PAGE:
The EPA and the Army Corps of Engineers (Corps) announced a series of public teleconferences for stakeholder input on recommendations to revise the definition of “Waters of the United States” under the Clean Water Act. This definition is critical to the determination of whether wetlands or water discharge permits are required for construction projects or operations across all industries. In total, there will be ten teleconferences beginning on September 19, 2017, nine of which will be tailored to a specific industry sector and one of which will be open to the public at large (see summary below). The session specific to the energy, chemical and oil and gas industries is scheduled for October 24, 2017. The teleconferences will run throughout the fall on Tuesdays from 1 to 3 pm eastern. Continue Reading Stakeholder Meetings Scheduled for Revised Waters of the U.S. Rule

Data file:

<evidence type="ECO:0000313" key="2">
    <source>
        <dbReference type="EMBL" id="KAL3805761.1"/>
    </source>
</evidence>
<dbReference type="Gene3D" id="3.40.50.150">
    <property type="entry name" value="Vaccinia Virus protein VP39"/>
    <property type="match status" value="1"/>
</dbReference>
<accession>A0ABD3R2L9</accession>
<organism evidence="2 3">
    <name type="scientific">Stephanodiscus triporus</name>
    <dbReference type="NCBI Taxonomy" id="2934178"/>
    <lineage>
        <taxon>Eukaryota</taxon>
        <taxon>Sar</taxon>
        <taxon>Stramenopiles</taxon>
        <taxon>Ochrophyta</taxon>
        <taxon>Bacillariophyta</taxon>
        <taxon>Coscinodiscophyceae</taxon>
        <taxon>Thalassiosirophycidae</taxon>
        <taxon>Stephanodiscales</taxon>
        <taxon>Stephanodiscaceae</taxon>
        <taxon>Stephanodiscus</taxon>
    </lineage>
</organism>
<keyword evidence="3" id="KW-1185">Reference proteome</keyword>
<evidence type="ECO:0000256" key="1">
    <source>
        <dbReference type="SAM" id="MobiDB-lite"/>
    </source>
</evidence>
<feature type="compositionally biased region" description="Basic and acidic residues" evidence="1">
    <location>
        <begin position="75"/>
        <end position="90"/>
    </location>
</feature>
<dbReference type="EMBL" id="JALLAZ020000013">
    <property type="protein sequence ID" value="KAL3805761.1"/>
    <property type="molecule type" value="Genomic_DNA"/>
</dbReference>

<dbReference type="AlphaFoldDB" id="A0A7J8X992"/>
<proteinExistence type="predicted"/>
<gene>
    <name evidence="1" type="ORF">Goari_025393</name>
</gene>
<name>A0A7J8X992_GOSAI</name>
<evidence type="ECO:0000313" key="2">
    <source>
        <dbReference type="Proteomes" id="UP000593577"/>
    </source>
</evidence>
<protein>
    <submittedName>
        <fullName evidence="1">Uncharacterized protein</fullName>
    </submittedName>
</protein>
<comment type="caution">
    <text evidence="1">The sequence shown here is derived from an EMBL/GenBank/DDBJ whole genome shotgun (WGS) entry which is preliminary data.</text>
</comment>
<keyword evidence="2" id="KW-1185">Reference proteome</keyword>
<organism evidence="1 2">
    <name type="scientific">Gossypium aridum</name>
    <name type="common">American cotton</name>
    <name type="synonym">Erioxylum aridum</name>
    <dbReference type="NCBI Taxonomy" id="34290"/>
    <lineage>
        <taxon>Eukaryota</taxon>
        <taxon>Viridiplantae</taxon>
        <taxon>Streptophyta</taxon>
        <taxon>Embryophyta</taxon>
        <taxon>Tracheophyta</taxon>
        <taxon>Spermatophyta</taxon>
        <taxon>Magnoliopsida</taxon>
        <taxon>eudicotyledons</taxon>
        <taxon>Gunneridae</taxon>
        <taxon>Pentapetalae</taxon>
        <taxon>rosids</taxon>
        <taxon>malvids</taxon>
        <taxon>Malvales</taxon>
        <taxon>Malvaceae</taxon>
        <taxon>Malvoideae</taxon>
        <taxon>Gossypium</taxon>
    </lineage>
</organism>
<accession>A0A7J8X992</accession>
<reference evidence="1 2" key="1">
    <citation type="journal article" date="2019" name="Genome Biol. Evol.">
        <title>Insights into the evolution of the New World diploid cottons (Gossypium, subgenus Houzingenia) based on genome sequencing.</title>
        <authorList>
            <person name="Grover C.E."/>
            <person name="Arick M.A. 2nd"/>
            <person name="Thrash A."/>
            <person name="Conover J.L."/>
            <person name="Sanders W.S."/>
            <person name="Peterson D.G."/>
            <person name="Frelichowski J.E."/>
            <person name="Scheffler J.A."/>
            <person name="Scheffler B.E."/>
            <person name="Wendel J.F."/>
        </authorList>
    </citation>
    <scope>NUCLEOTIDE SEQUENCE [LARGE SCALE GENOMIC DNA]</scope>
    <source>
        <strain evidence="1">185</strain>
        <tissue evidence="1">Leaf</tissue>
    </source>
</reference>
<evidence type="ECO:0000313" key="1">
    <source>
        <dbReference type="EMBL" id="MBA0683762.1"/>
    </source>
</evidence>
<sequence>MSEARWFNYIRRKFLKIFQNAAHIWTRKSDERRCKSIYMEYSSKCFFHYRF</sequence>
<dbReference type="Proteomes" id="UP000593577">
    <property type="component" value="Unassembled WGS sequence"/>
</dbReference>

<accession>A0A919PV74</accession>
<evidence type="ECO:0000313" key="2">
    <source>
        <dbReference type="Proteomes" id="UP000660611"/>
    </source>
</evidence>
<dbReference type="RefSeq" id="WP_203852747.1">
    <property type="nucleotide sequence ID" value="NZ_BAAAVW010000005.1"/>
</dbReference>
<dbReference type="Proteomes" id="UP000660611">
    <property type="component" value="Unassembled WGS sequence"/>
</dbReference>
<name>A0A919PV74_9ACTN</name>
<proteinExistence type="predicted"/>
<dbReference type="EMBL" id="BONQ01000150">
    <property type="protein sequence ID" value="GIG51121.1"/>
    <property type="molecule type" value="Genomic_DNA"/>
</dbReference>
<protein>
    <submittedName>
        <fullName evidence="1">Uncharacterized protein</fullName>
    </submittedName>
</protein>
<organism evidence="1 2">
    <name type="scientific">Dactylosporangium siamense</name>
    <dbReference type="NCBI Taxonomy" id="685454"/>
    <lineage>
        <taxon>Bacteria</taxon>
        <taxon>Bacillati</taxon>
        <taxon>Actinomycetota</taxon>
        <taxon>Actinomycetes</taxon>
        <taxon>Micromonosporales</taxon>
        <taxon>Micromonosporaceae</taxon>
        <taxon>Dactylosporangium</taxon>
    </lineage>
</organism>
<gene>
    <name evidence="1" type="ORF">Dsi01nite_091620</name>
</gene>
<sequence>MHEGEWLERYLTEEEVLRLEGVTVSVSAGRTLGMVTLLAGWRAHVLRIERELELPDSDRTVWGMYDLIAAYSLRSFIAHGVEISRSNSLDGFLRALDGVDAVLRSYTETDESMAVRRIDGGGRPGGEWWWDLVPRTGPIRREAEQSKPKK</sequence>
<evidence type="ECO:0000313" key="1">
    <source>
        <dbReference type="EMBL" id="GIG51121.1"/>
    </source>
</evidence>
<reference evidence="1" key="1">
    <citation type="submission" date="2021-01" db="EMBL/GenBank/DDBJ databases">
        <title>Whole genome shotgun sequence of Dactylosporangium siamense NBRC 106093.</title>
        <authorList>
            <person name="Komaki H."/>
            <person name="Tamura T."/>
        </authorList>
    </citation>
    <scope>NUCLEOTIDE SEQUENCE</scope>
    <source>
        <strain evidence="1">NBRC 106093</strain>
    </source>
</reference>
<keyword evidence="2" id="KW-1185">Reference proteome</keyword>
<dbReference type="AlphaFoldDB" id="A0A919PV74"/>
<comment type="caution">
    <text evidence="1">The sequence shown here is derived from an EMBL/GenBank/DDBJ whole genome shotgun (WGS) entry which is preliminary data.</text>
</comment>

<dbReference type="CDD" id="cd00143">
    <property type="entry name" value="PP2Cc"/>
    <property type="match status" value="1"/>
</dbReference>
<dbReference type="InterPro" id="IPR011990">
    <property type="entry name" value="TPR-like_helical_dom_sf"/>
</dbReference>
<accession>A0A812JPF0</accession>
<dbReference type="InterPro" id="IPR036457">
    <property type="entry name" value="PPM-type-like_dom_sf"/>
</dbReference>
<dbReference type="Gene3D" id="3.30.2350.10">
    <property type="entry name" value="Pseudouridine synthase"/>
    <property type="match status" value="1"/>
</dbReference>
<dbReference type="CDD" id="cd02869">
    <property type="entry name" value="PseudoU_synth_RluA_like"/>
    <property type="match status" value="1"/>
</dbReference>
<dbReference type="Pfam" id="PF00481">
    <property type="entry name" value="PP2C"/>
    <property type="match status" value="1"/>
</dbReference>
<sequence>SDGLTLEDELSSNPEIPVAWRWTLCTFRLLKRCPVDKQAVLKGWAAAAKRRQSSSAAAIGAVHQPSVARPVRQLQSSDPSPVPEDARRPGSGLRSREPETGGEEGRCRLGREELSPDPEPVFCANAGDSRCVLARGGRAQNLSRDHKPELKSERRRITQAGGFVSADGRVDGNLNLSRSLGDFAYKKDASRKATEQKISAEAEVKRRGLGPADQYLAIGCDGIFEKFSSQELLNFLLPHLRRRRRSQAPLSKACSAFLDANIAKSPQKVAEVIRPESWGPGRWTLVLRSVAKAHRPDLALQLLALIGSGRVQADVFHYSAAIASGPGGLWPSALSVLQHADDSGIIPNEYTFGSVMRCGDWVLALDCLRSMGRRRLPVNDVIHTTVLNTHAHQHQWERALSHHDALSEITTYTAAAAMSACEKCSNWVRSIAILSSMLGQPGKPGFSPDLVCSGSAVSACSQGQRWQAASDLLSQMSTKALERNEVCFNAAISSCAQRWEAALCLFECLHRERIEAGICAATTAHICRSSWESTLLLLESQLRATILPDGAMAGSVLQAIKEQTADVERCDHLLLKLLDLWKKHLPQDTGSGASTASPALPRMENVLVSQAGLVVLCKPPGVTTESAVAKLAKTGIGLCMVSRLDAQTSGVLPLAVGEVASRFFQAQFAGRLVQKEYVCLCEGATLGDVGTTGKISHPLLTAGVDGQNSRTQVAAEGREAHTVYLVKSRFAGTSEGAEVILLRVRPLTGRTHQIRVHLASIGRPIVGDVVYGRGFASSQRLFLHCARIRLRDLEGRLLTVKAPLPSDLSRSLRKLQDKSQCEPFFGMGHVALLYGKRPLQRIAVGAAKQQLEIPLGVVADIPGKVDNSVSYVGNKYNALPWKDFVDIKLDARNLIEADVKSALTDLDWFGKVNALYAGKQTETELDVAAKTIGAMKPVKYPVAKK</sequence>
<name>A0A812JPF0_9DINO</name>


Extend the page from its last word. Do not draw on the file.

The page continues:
The DC Circuit issued a decision on July 3, 2017, vacating the 90-day stay of the Oil & Gas Industry NSPS rules – the first rules to regulate methane from that sector. In a June 5 Federal Register notice, the new Trump EPA stayed the rules pending reconsideration under Section 307(d) of the Clean Air Act. Environmental Groups filed an emergency challenge to the stay, asking for either a stay of that decision or summary vacatur of it. Issuing its decision less than a month later, the court vacated EPA’s stay of the rules.
EPA and the Army Corps of Engineers (the Corps) issued a prepublication version of a proposed rule that will rescind prior 2015 revisions to the definition of “waters of the U.S.” under the Clean Water Act (CWA), pending the issuance of a more substantive rulemaking that reevaluates the definition. The prior revisions expanded federal jurisdiction over certain waters and prompted numerous judicial challenges and a subsequent nationwide stay of the rule.